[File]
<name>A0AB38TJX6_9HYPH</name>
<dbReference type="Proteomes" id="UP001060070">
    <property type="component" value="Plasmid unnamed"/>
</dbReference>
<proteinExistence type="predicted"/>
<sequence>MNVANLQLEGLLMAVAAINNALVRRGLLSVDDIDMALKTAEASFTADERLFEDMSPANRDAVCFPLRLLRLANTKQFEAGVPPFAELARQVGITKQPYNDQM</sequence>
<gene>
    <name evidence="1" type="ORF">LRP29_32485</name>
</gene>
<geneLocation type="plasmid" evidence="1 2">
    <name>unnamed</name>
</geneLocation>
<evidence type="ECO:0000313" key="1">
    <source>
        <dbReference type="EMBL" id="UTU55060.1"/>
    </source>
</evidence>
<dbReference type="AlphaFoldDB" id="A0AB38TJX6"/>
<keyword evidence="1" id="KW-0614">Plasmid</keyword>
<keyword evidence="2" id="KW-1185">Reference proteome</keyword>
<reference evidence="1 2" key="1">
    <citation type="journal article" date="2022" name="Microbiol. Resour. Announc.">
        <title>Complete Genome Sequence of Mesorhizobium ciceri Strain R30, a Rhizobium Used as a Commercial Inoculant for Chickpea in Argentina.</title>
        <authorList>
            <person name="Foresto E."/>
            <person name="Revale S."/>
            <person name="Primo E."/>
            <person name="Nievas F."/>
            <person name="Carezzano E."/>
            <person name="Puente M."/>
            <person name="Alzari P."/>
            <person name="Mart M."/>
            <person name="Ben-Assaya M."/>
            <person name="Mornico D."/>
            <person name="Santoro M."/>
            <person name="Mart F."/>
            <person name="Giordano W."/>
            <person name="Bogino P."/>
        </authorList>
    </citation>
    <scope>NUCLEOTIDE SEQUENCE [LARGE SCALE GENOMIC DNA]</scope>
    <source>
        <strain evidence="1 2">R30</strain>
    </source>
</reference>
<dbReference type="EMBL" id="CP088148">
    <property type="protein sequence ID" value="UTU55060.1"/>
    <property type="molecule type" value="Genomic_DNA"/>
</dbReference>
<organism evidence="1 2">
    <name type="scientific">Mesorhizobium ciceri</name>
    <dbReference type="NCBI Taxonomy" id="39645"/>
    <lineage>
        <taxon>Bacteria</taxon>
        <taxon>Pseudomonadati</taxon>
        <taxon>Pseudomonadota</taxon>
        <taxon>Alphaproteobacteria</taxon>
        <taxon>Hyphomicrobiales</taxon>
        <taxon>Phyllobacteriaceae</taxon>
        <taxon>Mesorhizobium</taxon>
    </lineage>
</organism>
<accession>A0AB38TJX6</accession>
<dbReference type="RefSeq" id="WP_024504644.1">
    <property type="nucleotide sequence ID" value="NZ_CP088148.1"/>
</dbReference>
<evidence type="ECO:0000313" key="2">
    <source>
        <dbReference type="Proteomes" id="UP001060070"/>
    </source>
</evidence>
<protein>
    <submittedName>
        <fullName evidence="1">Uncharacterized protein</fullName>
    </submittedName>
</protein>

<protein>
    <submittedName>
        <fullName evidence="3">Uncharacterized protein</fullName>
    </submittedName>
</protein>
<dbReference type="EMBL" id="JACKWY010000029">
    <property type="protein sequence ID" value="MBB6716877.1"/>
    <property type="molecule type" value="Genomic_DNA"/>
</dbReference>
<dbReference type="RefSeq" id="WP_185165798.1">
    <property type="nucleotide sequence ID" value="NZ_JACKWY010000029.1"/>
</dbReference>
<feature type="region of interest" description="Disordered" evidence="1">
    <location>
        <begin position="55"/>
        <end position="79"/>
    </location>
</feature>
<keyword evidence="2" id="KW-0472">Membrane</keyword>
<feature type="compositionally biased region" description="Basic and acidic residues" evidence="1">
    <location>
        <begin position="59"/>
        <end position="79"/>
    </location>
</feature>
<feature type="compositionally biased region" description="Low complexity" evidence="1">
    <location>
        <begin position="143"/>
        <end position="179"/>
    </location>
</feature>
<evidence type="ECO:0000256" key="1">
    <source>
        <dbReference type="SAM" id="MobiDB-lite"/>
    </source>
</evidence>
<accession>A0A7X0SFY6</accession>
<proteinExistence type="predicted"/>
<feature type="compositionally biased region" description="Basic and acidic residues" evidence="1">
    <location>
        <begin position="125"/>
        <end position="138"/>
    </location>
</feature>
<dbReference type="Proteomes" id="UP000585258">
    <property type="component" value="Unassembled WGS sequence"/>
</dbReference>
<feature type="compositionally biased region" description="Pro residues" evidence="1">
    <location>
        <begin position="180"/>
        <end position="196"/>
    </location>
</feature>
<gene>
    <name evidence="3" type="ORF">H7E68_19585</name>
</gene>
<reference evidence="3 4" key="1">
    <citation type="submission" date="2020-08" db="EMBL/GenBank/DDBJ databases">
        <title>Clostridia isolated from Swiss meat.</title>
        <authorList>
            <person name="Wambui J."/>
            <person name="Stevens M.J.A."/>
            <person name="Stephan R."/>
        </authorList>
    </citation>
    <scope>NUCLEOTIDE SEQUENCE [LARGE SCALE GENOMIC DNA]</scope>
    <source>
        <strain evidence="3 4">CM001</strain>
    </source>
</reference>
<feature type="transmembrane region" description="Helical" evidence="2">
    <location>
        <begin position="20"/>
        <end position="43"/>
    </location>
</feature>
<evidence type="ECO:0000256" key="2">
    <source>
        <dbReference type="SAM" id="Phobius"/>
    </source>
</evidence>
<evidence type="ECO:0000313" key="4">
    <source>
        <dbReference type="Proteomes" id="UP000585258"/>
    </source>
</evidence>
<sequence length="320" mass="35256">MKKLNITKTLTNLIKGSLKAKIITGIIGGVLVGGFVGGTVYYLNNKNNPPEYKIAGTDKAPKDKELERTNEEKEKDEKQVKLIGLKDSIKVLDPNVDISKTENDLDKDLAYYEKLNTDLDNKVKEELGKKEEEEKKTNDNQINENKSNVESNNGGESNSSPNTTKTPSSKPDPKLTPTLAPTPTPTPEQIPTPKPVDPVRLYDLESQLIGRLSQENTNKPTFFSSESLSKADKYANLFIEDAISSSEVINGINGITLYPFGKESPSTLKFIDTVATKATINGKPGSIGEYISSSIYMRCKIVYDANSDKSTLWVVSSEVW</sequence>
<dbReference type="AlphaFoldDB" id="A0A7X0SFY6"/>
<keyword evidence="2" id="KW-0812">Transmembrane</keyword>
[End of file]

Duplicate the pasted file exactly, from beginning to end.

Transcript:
<name>A0AB38TJX6_9HYPH</name>
<dbReference type="Proteomes" id="UP001060070">
    <property type="component" value="Plasmid unnamed"/>
</dbReference>
<proteinExistence type="predicted"/>
<sequence>MNVANLQLEGLLMAVAAINNALVRRGLLSVDDIDMALKTAEASFTADERLFEDMSPANRDAVCFPLRLLRLANTKQFEAGVPPFAELARQVGITKQPYNDQM</sequence>
<gene>
    <name evidence="1" type="ORF">LRP29_32485</name>
</gene>
<geneLocation type="plasmid" evidence="1 2">
    <name>unnamed</name>
</geneLocation>
<evidence type="ECO:0000313" key="1">
    <source>
        <dbReference type="EMBL" id="UTU55060.1"/>
    </source>
</evidence>
<dbReference type="AlphaFoldDB" id="A0AB38TJX6"/>
<keyword evidence="1" id="KW-0614">Plasmid</keyword>
<keyword evidence="2" id="KW-1185">Reference proteome</keyword>
<reference evidence="1 2" key="1">
    <citation type="journal article" date="2022" name="Microbiol. Resour. Announc.">
        <title>Complete Genome Sequence of Mesorhizobium ciceri Strain R30, a Rhizobium Used as a Commercial Inoculant for Chickpea in Argentina.</title>
        <authorList>
            <person name="Foresto E."/>
            <person name="Revale S."/>
            <person name="Primo E."/>
            <person name="Nievas F."/>
            <person name="Carezzano E."/>
            <person name="Puente M."/>
            <person name="Alzari P."/>
            <person name="Mart M."/>
            <person name="Ben-Assaya M."/>
            <person name="Mornico D."/>
            <person name="Santoro M."/>
            <person name="Mart F."/>
            <person name="Giordano W."/>
            <person name="Bogino P."/>
        </authorList>
    </citation>
    <scope>NUCLEOTIDE SEQUENCE [LARGE SCALE GENOMIC DNA]</scope>
    <source>
        <strain evidence="1 2">R30</strain>
    </source>
</reference>
<dbReference type="EMBL" id="CP088148">
    <property type="protein sequence ID" value="UTU55060.1"/>
    <property type="molecule type" value="Genomic_DNA"/>
</dbReference>
<organism evidence="1 2">
    <name type="scientific">Mesorhizobium ciceri</name>
    <dbReference type="NCBI Taxonomy" id="39645"/>
    <lineage>
        <taxon>Bacteria</taxon>
        <taxon>Pseudomonadati</taxon>
        <taxon>Pseudomonadota</taxon>
        <taxon>Alphaproteobacteria</taxon>
        <taxon>Hyphomicrobiales</taxon>
        <taxon>Phyllobacteriaceae</taxon>
        <taxon>Mesorhizobium</taxon>
    </lineage>
</organism>
<accession>A0AB38TJX6</accession>
<dbReference type="RefSeq" id="WP_024504644.1">
    <property type="nucleotide sequence ID" value="NZ_CP088148.1"/>
</dbReference>
<evidence type="ECO:0000313" key="2">
    <source>
        <dbReference type="Proteomes" id="UP001060070"/>
    </source>
</evidence>
<protein>
    <submittedName>
        <fullName evidence="1">Uncharacterized protein</fullName>
    </submittedName>
</protein>

<protein>
    <submittedName>
        <fullName evidence="3">Uncharacterized protein</fullName>
    </submittedName>
</protein>
<dbReference type="EMBL" id="JACKWY010000029">
    <property type="protein sequence ID" value="MBB6716877.1"/>
    <property type="molecule type" value="Genomic_DNA"/>
</dbReference>
<dbReference type="RefSeq" id="WP_185165798.1">
    <property type="nucleotide sequence ID" value="NZ_JACKWY010000029.1"/>
</dbReference>
<feature type="region of interest" description="Disordered" evidence="1">
    <location>
        <begin position="55"/>
        <end position="79"/>
    </location>
</feature>
<keyword evidence="2" id="KW-0472">Membrane</keyword>
<feature type="compositionally biased region" description="Basic and acidic residues" evidence="1">
    <location>
        <begin position="59"/>
        <end position="79"/>
    </location>
</feature>
<feature type="compositionally biased region" description="Low complexity" evidence="1">
    <location>
        <begin position="143"/>
        <end position="179"/>
    </location>
</feature>
<evidence type="ECO:0000256" key="1">
    <source>
        <dbReference type="SAM" id="MobiDB-lite"/>
    </source>
</evidence>
<accession>A0A7X0SFY6</accession>
<proteinExistence type="predicted"/>
<feature type="compositionally biased region" description="Basic and acidic residues" evidence="1">
    <location>
        <begin position="125"/>
        <end position="138"/>
    </location>
</feature>
<dbReference type="Proteomes" id="UP000585258">
    <property type="component" value="Unassembled WGS sequence"/>
</dbReference>
<feature type="compositionally biased region" description="Pro residues" evidence="1">
    <location>
        <begin position="180"/>
        <end position="196"/>
    </location>
</feature>
<gene>
    <name evidence="3" type="ORF">H7E68_19585</name>
</gene>
<reference evidence="3 4" key="1">
    <citation type="submission" date="2020-08" db="EMBL/GenBank/DDBJ databases">
        <title>Clostridia isolated from Swiss meat.</title>
        <authorList>
            <person name="Wambui J."/>
            <person name="Stevens M.J.A."/>
            <person name="Stephan R."/>
        </authorList>
    </citation>
    <scope>NUCLEOTIDE SEQUENCE [LARGE SCALE GENOMIC DNA]</scope>
    <source>
        <strain evidence="3 4">CM001</strain>
    </source>
</reference>
<feature type="transmembrane region" description="Helical" evidence="2">
    <location>
        <begin position="20"/>
        <end position="43"/>
    </location>
</feature>
<evidence type="ECO:0000256" key="2">
    <source>
        <dbReference type="SAM" id="Phobius"/>
    </source>
</evidence>
<evidence type="ECO:0000313" key="4">
    <source>
        <dbReference type="Proteomes" id="UP000585258"/>
    </source>
</evidence>
<sequence length="320" mass="35256">MKKLNITKTLTNLIKGSLKAKIITGIIGGVLVGGFVGGTVYYLNNKNNPPEYKIAGTDKAPKDKELERTNEEKEKDEKQVKLIGLKDSIKVLDPNVDISKTENDLDKDLAYYEKLNTDLDNKVKEELGKKEEEEKKTNDNQINENKSNVESNNGGESNSSPNTTKTPSSKPDPKLTPTLAPTPTPTPEQIPTPKPVDPVRLYDLESQLIGRLSQENTNKPTFFSSESLSKADKYANLFIEDAISSSEVINGINGITLYPFGKESPSTLKFIDTVATKATINGKPGSIGEYISSSIYMRCKIVYDANSDKSTLWVVSSEVW</sequence>
<dbReference type="AlphaFoldDB" id="A0A7X0SFY6"/>
<keyword evidence="2" id="KW-0812">Transmembrane</keyword>